A code fragment can be one of the following:
{ code; code; ...}
Executes one command after the other.
code, code, ...
This is useful for simple animations.Executes exactly one of the commands:In the n-th call, the n-th command isexecuted. After the last command, the first one isexecuted again. However, if one of thecommands is "busy" (see section aboutbusieness), this one will be executed untilit stops being busy, and only after that,the next command will be executed.
Executes the procedure procname, which has to be alreadydefined. The result is the same as if the code from procnamewould have been inserted in that place.
Executes the procedure procname; however, every instanceof such a procname is the same. This concerns busieness and thestate of an animation sequence. (See sections BUSIENESS and AMPERSAND-CALL.)
Does nothing except being busy. (See section BUSIENESS.)
varname = expr
Sets the variable. See section "VARIABLES AND CONSTANTS" for details.
The same with +=, -=, *=, /=, %=, .+=, .-=.
Does what you would expect.[ varname = expr ] codeSets the variable varname to expr, executes codeand then resets the variable to the old value.
A shortcut for "file = number".
A shortcut for "pos = number", where different letters mean different numbers:A: 0, B: 1, ..., Z: 25, a: 26, ..., z: 51
Draw the icon specified by the variableskind, file and pos.May also draw only a partof the icon, if specified by the variablequ(see section about variables and constants).
Like *, but draws the icon at some other position.This drawing is performed after all drawing by *.(See section about variables and constants for more details about @.)
Like *, but draws the icon at some other position.This drawing is performed before all drawing by *.(See section about variables and constants for more details about @.)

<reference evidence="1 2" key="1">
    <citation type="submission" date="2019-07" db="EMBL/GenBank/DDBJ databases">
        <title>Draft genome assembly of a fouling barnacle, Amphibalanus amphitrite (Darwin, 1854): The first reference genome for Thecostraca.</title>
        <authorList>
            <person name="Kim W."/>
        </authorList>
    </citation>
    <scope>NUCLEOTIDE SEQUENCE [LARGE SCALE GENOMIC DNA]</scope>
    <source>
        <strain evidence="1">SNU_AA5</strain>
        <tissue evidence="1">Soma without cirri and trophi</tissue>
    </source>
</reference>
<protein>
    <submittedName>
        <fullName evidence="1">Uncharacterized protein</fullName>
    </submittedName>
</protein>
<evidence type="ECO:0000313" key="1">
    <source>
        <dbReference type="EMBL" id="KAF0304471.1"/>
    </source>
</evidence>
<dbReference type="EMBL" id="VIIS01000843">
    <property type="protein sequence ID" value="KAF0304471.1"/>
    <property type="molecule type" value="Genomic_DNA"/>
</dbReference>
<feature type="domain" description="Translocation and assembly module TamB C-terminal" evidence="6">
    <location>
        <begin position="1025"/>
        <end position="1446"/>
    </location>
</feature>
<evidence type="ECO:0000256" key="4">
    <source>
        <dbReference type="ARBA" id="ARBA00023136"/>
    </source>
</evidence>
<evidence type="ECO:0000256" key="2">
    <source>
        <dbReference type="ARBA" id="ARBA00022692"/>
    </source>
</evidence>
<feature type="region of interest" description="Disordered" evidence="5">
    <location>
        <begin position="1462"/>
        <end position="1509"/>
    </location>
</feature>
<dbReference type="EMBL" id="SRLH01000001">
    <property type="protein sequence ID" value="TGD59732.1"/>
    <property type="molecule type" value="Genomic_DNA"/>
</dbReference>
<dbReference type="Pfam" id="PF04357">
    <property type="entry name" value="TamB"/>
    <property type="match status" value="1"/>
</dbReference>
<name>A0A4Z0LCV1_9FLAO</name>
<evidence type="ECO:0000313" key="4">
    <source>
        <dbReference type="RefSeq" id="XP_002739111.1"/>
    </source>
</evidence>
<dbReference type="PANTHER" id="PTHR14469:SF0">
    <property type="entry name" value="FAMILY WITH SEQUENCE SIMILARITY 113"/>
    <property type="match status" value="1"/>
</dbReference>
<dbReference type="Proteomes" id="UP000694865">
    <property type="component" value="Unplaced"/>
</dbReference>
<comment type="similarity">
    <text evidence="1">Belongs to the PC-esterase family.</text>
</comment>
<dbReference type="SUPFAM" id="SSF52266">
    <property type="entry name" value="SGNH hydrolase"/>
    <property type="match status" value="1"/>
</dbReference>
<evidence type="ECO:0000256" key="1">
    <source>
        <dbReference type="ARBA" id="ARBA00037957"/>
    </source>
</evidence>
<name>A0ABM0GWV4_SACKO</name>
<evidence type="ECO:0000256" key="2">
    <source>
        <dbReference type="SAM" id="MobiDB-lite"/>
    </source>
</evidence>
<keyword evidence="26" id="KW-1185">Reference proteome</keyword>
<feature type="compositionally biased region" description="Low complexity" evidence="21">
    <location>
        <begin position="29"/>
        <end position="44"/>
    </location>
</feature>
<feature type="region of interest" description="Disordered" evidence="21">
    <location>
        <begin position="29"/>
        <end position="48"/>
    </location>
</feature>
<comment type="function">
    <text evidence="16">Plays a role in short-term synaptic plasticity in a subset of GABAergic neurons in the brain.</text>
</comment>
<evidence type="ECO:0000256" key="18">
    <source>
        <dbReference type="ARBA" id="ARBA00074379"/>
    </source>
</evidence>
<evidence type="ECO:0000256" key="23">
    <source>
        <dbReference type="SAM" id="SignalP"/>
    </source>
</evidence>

if expr if-arrow if-code ;

if expr if-arrow if-code else [else-arrow] else-code ;
The arrows can be either "->" or "=>".If you use "->" arrows, it does exactly whatyou would expect.
If the if-arrow is "=>",then once the expression getstrue, the if-codewill be executed every subsequenttime (without testing the condition),as long as it is "busy". For moredetails see section BUSIENESS.
If the else-arrow is "=>",then once the expression gets false, theelse-code will be executed every subsequenttime as long as it is busy.
The else-arrow may only be omitted, if the if-arrow is "->".Then the else-arrow also is "->".(But this might change in the future.)
switch {

  expr1 arrow1 code1 ;
  expr2 arrow2 code2 ;
The arrows can be either "->" or "=>".Does the same as:

  if expr1 arrow1 code1

  else if expr2 arrow2 code2

The last expr may be omitted to get anelse part without further condition.
The player gets expr bonus points.
The string is displayed (blinking) on the screen.To be used together with bonus(...).
message("You get 50 bonus points");
Makes the blob explode. For the next 8 steps or so, theblob is still what it was before, but the explosion isdrawn over the graphics. After that, it's changed toa nothing-blob.
Plays the given sound file.

You can also omit the code completely.Then, of course, it does not do anything.This can be useful as part of ,-sequences.

There's a shortcut for drawing: You may omit the ";" betweena number, a letter and the "*".